Single-sex schools: The case for and against

Last updated on Saturday, August 01, 2015
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“Look for a girls-only school, it will make her more homely” exclaimed one of my grandmom’s friend while another countered “how will she find a groom if she wouldn’t know how to talk to boys; lesbian bana hai kya?” as they sipped their tea and enjoyed their routine bingo game. Their unsolicited advice was offered when they learned that I am looking for a school for my daughter.

Given their own backgrounds ranged from hardly educated to not formally educated at all, I shunned their comments and got on with my day. But the controversial topic of single-sex education, what it is and who is it for didn’t seem to have left my mind. That night while picking up my bedtime read I found John Gray’s “Men are from Mars, Women are from Venus” particularly staring at me. Over the next few days, I found myself in the company of authors such as Lise Eliot, Louann Brizendine, Abigail Norfleet James and Leonard Sax as some of their books including “Pink Brain, Blue Brain”, “The Female Brain”, “Teaching the Female Brain: How Girls Learn Math and Science”, “Teaching the Male Brain: How Boys Think, Feel, and Learn in School” and “Why Gender Matters” piled up on my coffee table.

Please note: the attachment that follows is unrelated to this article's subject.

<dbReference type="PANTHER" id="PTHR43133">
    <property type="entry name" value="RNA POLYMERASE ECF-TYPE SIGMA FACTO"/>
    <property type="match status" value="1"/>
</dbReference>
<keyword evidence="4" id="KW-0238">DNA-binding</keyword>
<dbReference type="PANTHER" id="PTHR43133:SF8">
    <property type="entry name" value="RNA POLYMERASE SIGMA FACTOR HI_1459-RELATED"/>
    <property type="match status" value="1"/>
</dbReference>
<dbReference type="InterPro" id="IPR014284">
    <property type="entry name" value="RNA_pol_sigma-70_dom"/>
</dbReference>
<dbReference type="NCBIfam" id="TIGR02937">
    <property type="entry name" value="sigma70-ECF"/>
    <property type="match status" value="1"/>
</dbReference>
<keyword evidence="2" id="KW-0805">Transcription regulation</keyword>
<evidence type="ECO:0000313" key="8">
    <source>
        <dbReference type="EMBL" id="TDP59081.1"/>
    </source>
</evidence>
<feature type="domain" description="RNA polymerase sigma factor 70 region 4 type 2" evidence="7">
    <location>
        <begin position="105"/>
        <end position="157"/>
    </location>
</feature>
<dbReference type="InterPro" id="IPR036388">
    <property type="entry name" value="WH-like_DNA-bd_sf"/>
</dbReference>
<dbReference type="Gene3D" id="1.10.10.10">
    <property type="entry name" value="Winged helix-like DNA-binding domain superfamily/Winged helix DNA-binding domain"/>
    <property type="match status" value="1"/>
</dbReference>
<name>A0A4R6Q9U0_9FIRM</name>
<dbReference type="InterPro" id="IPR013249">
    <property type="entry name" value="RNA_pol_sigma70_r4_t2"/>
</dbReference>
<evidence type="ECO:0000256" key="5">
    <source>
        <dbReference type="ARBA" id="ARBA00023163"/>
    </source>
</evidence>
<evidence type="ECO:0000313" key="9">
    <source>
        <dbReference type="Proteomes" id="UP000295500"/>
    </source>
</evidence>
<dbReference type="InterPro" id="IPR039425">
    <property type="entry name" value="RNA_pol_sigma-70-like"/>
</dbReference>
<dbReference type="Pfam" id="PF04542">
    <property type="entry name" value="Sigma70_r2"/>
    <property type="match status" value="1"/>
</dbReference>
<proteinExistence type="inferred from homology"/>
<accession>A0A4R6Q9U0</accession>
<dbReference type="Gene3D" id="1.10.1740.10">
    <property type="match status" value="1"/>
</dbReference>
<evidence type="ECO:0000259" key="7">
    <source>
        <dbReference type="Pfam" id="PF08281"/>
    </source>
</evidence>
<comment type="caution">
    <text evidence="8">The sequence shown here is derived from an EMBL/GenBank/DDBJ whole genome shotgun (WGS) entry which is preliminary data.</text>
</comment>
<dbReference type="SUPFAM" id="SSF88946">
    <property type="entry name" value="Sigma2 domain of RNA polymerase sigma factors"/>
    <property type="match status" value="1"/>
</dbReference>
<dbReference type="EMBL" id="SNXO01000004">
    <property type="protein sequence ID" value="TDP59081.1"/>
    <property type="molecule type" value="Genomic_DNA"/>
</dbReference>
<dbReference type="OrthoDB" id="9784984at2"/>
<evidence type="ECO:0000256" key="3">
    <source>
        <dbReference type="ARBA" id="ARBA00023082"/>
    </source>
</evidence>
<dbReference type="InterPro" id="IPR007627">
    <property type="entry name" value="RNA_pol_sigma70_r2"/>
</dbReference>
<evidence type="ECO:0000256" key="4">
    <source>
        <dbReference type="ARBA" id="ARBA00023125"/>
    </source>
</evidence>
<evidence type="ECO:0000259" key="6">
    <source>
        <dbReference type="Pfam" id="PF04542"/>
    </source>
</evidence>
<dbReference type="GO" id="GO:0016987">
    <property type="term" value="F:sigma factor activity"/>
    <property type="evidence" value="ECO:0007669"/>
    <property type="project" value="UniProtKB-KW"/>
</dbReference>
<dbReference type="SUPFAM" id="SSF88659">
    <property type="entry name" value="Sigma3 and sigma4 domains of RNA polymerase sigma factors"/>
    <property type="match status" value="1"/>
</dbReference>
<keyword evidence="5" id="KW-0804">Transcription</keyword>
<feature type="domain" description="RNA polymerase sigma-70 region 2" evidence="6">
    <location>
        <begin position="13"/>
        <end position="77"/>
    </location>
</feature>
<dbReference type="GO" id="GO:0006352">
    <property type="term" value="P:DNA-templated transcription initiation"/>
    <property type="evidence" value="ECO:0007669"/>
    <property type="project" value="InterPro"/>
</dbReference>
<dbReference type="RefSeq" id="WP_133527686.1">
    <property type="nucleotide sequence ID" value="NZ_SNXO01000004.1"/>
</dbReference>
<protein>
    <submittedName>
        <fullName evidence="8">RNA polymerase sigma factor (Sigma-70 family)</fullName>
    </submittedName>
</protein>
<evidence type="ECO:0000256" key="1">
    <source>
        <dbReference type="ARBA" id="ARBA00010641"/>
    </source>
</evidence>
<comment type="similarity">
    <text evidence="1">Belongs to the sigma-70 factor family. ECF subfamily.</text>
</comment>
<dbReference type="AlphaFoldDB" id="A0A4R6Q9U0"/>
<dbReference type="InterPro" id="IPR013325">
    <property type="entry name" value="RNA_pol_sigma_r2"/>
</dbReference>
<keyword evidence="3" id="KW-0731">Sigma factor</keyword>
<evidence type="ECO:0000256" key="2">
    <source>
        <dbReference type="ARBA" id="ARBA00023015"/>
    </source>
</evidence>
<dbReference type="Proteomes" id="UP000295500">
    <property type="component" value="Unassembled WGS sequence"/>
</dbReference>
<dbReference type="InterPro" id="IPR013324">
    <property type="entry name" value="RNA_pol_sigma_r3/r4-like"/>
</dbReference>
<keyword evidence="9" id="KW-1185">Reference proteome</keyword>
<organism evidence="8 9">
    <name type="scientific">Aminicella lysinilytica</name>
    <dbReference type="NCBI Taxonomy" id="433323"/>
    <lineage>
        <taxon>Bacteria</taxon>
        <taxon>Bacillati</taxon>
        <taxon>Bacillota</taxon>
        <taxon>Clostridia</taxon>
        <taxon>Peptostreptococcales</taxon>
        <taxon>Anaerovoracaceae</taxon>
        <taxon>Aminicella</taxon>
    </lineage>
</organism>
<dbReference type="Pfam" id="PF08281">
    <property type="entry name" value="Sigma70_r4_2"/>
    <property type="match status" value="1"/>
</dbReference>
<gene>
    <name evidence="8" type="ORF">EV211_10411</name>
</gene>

This article is a brief summary of my understanding of single-sex schools that involved intense discussions with family, friends and friends of friends that went to all-girls or all-boys schools, reading up several books including their follow-up releases and editions and a lot of internet research including spending hours at some of the leading national and international single-sex school websites. And of course the countless cups of coffee to get me through this!

 

Single-sex schools: Simply defined

As the name suggests single-sex schools, also known as single-sex schools or single-gender schools, are schools that provide education to only one gender. While, the student diversity takes an obvious hit, the sections below offer perspective on some of the other considerations.

 

Single-sex school concept seems to be unpopular in Gurgaon with hardly any popular school following this norm. So if you are a Gurgaon parent looking for a local school, you can stop reading. But if you are elsewhere or happy to send your child to a boarding school – read on.

Gender difference: hardwired or not?